Woodcock's flight of fancy.
I annually lead safaris to Africa, where I'm privileged to witness many astounding wildlife dramas. But there is a natural and dramatic phenomenon, as magical as it is secretive, being acted out every evening right here in Worcester County. It's about as fascinating as it gets - the flight of the woodcock.
My Brittany spaniel has been pointing a good number of woodcock for me the past couple of weeks. Many of them are returning from a winter of feeding on worms in the bottom lands of Louisiana, Mississippi and other soft-ground wintering states. These are my bird dog's favorite. And I, with equal esteem, regard their sauteed-rare breast medallions as gourmet fare, a suitable celebration for a great hunt.
For my bird dog, Sosa - who is cerebrally preschool, but has a nasal PhD - they possess a tantalizingly powerful aroma, a perfume capable of stopping him in his tracks, captivating and transfixing him. He'll statuesquely savor their aroma, motionless, inhaling their essence through his slowly expanding jowls, enchanted by every whiff as a connoisseur might prolong a sniff of fine old cognac.
Only his shivering body muscles betray his on-the-edge excitement. Luckily for him, the woodcock hold to point without flinching better than any other game bird in our region, relying on cryptic coloration to camouflage them. Our mutual passion for this bird leads the two of us to hunt them with joyous enthusiasm each fall, especially when the northern frosts push migratory birds back south to our still-worm-bearing soils.
Try not to miss, though, their early spring evening flight displays going on right now at your local (and free) outdoor theatre. The males are performing for sex, of course. Without the luxury of a dating service, they must earn a mate the hard way - by luring her out of the forest and impressing her.
After sunset, around 7 p.m., position yourself in a big, abandoned field, preferably adjacent to water and some thick cover, like young poplars and birches - indicators of sweet soils, where their beloved worms are abundant. If you're quiet and observant, you should be able to get a privileged peek at the dramatic mating rituals of this small but spectacular game bird.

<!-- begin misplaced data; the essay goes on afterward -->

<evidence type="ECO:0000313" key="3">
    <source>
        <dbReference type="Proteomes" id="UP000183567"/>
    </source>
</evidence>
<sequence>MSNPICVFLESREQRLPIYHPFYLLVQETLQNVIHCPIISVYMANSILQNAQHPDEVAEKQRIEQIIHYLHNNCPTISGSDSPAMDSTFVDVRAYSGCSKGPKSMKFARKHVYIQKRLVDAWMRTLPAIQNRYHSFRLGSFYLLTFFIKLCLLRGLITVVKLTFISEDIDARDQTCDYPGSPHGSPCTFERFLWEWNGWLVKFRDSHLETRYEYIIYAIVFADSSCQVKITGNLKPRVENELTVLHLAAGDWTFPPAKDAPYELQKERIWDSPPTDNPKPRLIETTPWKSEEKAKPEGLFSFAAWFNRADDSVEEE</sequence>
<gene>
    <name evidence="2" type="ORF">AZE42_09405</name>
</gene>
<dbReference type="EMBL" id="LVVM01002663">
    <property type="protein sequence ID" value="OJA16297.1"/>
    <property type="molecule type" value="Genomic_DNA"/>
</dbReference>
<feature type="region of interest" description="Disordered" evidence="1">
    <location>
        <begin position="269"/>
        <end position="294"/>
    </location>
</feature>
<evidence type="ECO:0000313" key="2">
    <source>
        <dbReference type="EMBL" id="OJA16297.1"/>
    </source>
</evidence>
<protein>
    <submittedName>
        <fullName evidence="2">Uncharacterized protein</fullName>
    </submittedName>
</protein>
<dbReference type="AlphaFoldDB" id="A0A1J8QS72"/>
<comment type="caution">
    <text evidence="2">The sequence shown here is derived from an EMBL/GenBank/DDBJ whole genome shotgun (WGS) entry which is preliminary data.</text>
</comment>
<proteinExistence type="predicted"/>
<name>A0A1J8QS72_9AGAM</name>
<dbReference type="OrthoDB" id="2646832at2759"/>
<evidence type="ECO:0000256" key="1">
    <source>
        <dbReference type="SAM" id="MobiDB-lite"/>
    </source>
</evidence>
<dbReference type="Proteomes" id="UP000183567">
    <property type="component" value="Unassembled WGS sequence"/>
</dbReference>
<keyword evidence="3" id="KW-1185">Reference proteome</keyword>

If you've never witnessed their flight before, you're in for an amazing experience. You'll probably first hear the male, on the ground, giving a series of single, separated nasal "peent" vocalizations from his display area.
What he then does to attract a female is nothing short of acoustically improbable and visually stunning. He'll stop calling from his ground lek, and then begin his ascent to an impressive few hundred feet or more, spiraling ostentatiously upward the entire time. Nearing his peak, his wings surprisingly will begin producing a delightful, musical twittering sound that you'd likely mistake for a chirpy vocalization.
At the highest point of his impressive aerial display, his twittering starts to break up just as he prepares for his precipitous descent. Like an avian Cyrano, this long-billed romantic seeks to dazzle his paramour with great style and panache, performing a zig-zagging downward flight, during which he excitedly chirps.
As it is getting dark at this point, you may have difficulty spotting where he has landed. If a female woodcock is on site, he'll invariably land near her. Smart bird - he has no intentions of playing hard to get. With all of his efforts, if he still has not succeeded in winning over his mate, he'll patiently resume his ardent "peent" song again, helping you relocate him. You should be able to follow him until you lose all remaining light.
The flight of the woodcock is a metaphor, close to my heart, signifying a real beginning to our long-awaited spring. Each year, I look forward to it with great anticipation. I would dread ever missing it. I find it a reason to celebrate life and be hopeful. It is a special gift of nature, exclusive to those who live to discover our wild treasures.
According to B&A Tackle, these fish were taken recently at Wachusett Reservoir:
Matt Scott of Barre took a 14-pound, 14-ounce laker on a heavy medium shiner; Pete DeYoung of Leicester a 3-10 smallmouth on a shiner; Howie Turcotte a 5-2 smallmouth pin fish using a live yellow perch; Matt St. Thomas of Sterling a 2-pound white perch on a heavy medium shiner; James Brown of Worcester a 4-11 smallmouth on a live yellow perch; Glen Eagan of Sterling a 1-10 white perch; and Dave Nelson a 4-9 smallmouth pinfish on a Bitsy Jig.
Mark Blazis can be contacted by e-mail at firstname.lastname@example.org.